Sunday, January 2, 2011

Safari Shower Cake

A friend of mine who is expecting her first baby recently travelled to Africa to work for 5 weeks. Upon her return, her mom planned a baby shower in which all the guests would create one square to be quilted together into a blanket for the baby. The quilt's border fabric was adorable safari-themed prints, and most of the guests chose safari-themes and African animals to decorate our squares. When I was invited to make a cake for the shower, naturally I wanted to continue the safari theme.

I started by looking and photos both of animals and animal-shaped cakes to get ideas. I decided on a lion's head, because just doing the face (as opposed to the outline of the body in profile) for any animal fits with the shape of cake better and reduces waste. We were expecting over 20 people at the party, so I wanted a design that be fun and themeatic as well as ready to serve a crowd. Once I had my decorating ideas established, I had to choose a recipe for the actual cake. In searching for the designs, I had also come across the Zebra cake on a couple of different blogs. What more perfect and completely literal way to represent a lion cake than to have a zebra inside!?!

I found the recipe on multiple blogs and it all appeared in exactly the same ratios. While I am usually fairly comfortable making adjustments, given the special viscosity of the batter and how it rises, I was careful in how I altered the ingredients. The technique would probably work with some other batters, but they would still need to be liquid enough to spread evenly while having enough structure to rise. The King Arthur flour's blog does a great job of documenting the making of this cake and spelling out the recipe.

The make enough cake for 20 people, I wanted to do a two-layer cake, plus have enough to bake in a smaller pan to form the "nose" of the lion. So I made a double recipe, keeping the first batch as plain vanilla, and then making the second full batch just as chocolate. In both batches, I cut back the oil to 3/4 cup (from 1 cup) and found the cake to have ample moistness. With the chocolate, in an attempt to dress it up slightly, I replaced the milk in the second batch with buttermilk (a common ingredient in chocolate cakes), used 6 T dutch cocoa (as called for for a double-recipe), and since I had already cut back on the oil, I also added a couple tablespoons of chocolate syrup. While I enjoyed the cake layers quite a bit, the individual flavors and textures of the specific vanilla or chocolate stripes were not especially pronounced, and ultimately, I don't think my changes to the chocolate mix added anything to the finished product.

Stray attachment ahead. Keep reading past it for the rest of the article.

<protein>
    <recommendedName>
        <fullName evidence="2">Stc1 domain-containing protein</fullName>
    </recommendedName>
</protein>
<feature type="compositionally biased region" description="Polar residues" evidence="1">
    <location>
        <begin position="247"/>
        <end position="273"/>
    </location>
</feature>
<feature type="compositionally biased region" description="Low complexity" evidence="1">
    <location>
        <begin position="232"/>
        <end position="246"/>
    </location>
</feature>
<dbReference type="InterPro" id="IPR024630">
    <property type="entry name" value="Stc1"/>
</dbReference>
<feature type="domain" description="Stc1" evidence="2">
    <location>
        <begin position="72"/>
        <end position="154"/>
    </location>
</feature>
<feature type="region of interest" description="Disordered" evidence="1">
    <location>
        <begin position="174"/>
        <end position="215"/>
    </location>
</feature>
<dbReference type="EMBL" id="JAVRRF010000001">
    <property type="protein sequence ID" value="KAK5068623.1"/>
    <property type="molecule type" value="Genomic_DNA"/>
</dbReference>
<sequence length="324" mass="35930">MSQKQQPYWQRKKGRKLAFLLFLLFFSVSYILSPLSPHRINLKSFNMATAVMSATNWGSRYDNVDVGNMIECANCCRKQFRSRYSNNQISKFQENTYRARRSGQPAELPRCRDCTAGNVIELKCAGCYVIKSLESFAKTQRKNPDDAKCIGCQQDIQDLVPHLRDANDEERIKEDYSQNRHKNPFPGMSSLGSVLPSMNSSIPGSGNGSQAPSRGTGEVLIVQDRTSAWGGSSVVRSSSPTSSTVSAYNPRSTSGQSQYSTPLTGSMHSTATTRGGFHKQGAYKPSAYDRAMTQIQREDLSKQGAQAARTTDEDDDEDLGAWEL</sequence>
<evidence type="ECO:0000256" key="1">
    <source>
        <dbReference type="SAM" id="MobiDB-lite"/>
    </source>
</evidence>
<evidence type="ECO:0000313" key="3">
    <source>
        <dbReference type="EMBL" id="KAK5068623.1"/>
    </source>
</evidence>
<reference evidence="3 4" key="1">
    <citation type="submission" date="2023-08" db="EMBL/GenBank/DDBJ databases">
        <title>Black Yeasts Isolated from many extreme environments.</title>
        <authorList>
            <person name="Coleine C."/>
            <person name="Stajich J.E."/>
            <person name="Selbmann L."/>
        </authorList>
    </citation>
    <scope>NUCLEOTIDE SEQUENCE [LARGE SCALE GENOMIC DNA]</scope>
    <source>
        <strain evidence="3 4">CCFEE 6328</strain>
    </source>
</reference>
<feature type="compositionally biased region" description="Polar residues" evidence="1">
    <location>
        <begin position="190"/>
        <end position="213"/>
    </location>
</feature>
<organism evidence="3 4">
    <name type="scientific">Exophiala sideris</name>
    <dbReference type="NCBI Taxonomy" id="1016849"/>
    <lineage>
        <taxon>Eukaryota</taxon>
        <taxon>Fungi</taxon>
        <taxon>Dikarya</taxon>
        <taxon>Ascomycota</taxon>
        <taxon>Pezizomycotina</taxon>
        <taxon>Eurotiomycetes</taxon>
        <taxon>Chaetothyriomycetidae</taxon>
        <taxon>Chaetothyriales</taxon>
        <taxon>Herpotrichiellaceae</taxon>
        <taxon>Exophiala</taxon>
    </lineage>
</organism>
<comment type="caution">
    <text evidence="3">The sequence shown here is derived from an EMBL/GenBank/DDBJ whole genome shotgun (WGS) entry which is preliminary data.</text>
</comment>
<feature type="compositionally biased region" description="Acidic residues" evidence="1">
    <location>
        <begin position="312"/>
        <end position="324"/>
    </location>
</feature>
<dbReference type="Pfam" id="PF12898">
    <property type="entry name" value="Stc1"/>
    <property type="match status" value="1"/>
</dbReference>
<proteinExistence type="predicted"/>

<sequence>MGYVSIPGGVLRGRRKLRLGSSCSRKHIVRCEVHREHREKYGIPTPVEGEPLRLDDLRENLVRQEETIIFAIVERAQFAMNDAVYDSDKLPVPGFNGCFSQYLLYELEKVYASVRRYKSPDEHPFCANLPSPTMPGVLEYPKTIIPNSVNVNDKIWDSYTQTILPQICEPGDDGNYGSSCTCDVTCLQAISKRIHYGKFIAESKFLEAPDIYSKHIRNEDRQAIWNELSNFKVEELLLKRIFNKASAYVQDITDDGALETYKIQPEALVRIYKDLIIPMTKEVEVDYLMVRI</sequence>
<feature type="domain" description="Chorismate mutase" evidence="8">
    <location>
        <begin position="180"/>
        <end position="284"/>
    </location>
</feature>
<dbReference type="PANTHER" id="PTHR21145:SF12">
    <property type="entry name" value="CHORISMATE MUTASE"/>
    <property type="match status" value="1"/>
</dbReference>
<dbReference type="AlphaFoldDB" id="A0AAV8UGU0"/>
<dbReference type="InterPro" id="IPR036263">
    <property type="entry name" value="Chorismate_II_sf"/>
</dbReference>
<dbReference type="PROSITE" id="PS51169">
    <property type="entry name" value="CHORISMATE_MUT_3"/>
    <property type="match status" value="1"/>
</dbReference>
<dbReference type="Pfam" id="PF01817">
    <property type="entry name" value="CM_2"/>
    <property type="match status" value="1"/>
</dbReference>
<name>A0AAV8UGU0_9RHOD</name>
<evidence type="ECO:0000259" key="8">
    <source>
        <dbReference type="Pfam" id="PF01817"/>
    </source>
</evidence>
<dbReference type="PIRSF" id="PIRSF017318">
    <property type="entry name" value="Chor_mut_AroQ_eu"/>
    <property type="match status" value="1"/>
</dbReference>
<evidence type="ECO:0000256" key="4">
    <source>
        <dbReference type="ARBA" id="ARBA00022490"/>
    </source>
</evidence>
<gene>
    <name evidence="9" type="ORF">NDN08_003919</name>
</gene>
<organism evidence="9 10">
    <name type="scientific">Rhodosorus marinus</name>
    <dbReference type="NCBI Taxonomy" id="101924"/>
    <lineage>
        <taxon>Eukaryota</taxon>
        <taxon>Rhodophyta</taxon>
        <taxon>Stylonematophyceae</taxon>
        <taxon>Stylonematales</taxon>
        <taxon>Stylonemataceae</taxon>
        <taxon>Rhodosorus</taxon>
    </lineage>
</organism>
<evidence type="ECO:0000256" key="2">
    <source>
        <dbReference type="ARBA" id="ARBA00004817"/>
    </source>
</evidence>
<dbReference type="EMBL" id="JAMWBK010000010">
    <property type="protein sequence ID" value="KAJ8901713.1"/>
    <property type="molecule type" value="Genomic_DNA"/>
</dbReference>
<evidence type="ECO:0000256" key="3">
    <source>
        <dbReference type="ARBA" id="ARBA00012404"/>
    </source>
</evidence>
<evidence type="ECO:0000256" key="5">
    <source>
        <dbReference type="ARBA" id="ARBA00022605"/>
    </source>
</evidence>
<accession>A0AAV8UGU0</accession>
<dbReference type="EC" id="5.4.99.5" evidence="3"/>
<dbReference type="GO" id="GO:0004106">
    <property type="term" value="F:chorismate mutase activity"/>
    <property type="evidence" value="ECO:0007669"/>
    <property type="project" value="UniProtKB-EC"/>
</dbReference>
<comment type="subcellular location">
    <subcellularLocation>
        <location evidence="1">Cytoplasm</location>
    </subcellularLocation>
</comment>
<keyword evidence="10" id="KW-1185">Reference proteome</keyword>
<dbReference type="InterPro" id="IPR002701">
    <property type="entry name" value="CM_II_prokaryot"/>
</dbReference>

The batter is poured into quantities of about 3 tablespoons into the center of the pan to form concentric rings; the laws of cake physics are such that it spreads and rises to form excellent zebra stripes in each slice of baked cake!

The baked layer, top.
The baked layer, bottom (side touching the pan) - I found it interesting, though not
especially surprising, I guess, that the chocolate batter sunk to the bottom.
To assemble the cake, I trimmed the rounded top off one layer, and placed it face down on the platter. I filled it with both chocolate and vanilla buttercream, in smooth layers (visible in the second photo at top of this page). Then I placed the second layer with the rounded side up. Putting the bottom layer with the cut side to the platter made for a fun (though unplanned!) mirrored "book-matched" pattern in the slices. Atop the second layer, after crumb-coating the whole cake, I placed my lion's nose (baked in a 4-inch round pan.) The nice rounded rise of the baked cake made for perfect formation of the lion's facial features, I couldn't have built a better structure on my own.